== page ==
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Phylum Echinodermata > Class Holothuroidea
White-rumped sea cucumber
Actinopyga lecanora
Family Holothuriidae
updated Apr 2020

Where seen? This large fat sea cucumber with a white ring around its back end is commonly seen on many of our Southern shores. Usually among coral rubble, and living hard and soft corals. Elsewhere, it is considered uncommon and occurs in very low densities on rocky and reefy areas. It is said to be predominantly nocturnal, during the day hiding under large stones or crevices in the reefs. It is sometimes called the 'stone fish sea cucumber' because it is firm and looks like a smooth stone when disturbed; bloating up into a rounded, smooth shape and retracting its tube feet. However, when relaxed, the animal can be quite long and thin.

Features: 15-20cm long. Body may be elongated into a long sausage-like shape, or contracted into a more rounded loaf-shape or even into a more globular oval shape. Surface somewhat smooth with long, thin tube feet, sparsely distributed all over. Sometimes, the sea cucumber is seen with many tube feet on the underside. We have not been able to observe the feeding tentacles in the wild. Colours variable ranging from shades of brown to golden yellow or white, sometimes with blotches, sometimes a uniform colour.

Pulau Pawai, Dec 09

Pulau Hantu, Jul 07

White ringed backside guarded by five 'teeth'.
Pulau Hantu, Jul 07
One distinguishing feature of this sea cucumber is the white or greyish zone around the rear end. The anus is guarded by five calcareous yellowish teeth-like structures. When feeding, the mouth is usually facing downwards towards the ground. It does not have Cuvierian tubules.

Human uses: This sea cucumber is among the edible ones harvested for the food trade, usually by hand using lead-bombs and free-diving. Tests indicate these sea cucumbers contain toxins. They must be properly prepared before they are safe to eat.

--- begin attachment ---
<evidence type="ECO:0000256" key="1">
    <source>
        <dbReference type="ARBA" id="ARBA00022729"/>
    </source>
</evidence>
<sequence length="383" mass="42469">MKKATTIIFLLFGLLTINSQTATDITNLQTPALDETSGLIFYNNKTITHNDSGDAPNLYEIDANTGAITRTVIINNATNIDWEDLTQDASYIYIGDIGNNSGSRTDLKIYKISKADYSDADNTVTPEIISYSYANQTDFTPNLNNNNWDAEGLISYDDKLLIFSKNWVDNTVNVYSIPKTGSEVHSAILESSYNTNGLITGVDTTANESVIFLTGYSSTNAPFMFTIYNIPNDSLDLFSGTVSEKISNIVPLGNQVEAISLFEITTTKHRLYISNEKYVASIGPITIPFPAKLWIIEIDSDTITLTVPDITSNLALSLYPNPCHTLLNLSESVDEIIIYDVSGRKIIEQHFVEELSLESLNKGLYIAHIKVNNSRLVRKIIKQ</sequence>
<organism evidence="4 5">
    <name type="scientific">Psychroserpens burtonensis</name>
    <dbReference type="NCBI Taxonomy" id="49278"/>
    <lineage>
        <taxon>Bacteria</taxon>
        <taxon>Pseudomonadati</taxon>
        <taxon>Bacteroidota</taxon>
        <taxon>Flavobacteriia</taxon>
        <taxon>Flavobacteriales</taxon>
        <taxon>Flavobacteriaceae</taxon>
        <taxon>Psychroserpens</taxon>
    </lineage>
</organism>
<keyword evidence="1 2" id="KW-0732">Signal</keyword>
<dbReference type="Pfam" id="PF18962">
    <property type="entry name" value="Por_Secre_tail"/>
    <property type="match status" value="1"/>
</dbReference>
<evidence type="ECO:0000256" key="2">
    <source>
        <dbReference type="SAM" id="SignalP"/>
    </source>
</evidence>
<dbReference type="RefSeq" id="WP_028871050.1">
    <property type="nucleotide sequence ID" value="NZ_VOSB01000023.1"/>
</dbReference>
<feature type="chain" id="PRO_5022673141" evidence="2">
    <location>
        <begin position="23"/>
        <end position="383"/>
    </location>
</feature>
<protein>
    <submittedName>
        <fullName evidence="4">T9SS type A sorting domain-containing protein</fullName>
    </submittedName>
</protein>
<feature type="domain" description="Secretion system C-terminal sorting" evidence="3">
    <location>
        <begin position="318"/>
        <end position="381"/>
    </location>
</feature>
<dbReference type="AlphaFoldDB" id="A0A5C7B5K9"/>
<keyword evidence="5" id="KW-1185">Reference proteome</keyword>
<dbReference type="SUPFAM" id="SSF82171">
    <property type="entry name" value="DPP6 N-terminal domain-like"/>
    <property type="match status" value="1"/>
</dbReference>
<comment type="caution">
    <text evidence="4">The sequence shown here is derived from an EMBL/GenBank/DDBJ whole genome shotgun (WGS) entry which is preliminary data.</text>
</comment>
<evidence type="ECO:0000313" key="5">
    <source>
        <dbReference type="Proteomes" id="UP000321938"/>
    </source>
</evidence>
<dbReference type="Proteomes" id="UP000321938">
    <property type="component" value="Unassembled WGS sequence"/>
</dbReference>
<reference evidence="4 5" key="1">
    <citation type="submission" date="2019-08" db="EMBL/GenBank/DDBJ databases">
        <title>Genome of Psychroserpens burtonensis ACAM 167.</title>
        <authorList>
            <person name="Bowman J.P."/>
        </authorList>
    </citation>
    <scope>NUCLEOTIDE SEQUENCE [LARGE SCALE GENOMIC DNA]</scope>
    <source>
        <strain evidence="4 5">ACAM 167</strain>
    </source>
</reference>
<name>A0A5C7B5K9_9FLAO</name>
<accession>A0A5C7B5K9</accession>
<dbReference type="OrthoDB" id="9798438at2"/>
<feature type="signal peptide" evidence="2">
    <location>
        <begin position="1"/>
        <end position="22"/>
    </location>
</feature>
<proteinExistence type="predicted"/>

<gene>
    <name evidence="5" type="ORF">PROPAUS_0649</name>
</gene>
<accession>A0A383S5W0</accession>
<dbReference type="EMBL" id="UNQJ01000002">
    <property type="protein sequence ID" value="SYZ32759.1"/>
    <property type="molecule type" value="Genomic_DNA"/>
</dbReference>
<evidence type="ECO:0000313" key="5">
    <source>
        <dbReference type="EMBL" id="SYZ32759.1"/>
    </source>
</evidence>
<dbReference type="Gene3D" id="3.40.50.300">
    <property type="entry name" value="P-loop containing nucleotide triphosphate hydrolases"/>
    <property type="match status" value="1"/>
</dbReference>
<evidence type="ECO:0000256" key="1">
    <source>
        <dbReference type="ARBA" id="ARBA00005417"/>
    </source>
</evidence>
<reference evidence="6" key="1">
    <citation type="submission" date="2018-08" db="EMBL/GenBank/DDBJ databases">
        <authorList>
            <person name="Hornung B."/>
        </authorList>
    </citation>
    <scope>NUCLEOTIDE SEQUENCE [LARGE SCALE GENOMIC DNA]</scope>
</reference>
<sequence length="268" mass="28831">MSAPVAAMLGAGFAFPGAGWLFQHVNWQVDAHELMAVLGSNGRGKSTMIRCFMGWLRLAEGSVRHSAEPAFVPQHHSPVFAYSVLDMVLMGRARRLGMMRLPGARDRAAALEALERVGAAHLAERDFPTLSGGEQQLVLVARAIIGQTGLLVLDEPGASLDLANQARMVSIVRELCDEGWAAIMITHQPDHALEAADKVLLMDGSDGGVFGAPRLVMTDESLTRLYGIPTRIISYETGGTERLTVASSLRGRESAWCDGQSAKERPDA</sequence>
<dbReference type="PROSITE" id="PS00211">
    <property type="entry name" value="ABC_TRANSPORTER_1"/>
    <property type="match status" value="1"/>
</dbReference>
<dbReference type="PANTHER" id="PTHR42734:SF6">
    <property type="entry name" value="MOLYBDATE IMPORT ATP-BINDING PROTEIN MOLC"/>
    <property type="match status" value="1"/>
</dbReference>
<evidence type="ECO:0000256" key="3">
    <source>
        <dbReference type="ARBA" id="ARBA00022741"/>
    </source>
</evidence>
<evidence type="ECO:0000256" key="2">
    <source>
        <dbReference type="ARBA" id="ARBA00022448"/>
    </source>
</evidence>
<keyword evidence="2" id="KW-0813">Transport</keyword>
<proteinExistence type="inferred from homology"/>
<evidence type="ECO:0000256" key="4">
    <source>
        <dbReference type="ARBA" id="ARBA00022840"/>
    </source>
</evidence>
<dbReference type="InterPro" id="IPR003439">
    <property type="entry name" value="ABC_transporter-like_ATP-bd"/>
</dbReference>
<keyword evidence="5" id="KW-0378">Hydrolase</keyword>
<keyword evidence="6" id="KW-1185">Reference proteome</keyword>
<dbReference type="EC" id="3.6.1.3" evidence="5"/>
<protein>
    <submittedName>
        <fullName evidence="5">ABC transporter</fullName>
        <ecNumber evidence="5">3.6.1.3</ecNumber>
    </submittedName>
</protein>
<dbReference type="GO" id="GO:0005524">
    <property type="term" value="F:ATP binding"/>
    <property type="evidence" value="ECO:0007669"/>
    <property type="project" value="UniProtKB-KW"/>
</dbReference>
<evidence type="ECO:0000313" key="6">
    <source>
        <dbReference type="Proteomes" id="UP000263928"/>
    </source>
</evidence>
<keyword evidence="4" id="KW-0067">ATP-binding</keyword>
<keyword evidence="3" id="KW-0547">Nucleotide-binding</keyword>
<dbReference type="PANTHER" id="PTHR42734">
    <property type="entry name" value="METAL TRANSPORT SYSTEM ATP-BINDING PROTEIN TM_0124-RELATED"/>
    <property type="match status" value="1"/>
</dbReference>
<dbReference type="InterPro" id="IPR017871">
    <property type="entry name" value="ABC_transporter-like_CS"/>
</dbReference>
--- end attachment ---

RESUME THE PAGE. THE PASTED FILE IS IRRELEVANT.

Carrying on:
White-rumped sea cucumbers on Singapore shores
On wildsingapore flickr

Other sightings on Singapore shores

Lazarus Island, Feb 11
Photo shared by James Koh on his blog

Terumbu Hantu, Jun 13
Photo shared by Loh Kok Sheng on flickr.

Pulau Semakau South, Oct 20
Photo shared by Loh Kok Sheng on flickr.

Terumbu Pempang Kecil, Jun 16
Photo shared by Marcus Ng on facebook.

Terumbu Pempang Darat, Jun 10
Photo shared by James Koh on his blog.

Terumbu Pempang Laut, May 15
Photo shared by Heng Pei Yan on facebook.

Terumbu Bemban, Jun 10
Photo shared by Toh CHay Hoon on her blog.

Terumbu Bemban, Apr 11
Photo shared by James Koh on his blog.

Terumbu Semakau, Dec 15
Photo shared by Loh Kok Sheng on his blog.

Pulau Salu, Apr 21

Photo shared by Loh Kok Sheng on facebook.

Terumbu Salu, Jan 10
Photo shared by Loh Kok Sheng on his flickr.

Terumbu Berkas, Jan 10

Pulau Senang, Jun 10
Photo shared by Loh Kok Sheng on his flickr.

Pulau Biola, May 10

Pulau Biola, Dec 09
Photo shared by Loh Kok Sheng on his flickr.



  • Lane, David J.W. and Didier Vandenspiegel. 2003. A Guide to Sea Stars and Other Echinoderms of Singapore. Singapore Science Centre. 187pp.
  • Gosliner, Terrence M., David W. Behrens and Gary C. Williams. 1996. Coral Reef Animals of the Indo-Pacific: Animal life from Africa to Hawaii exclusive of the vertebrates Sea Challengers. 314pp.
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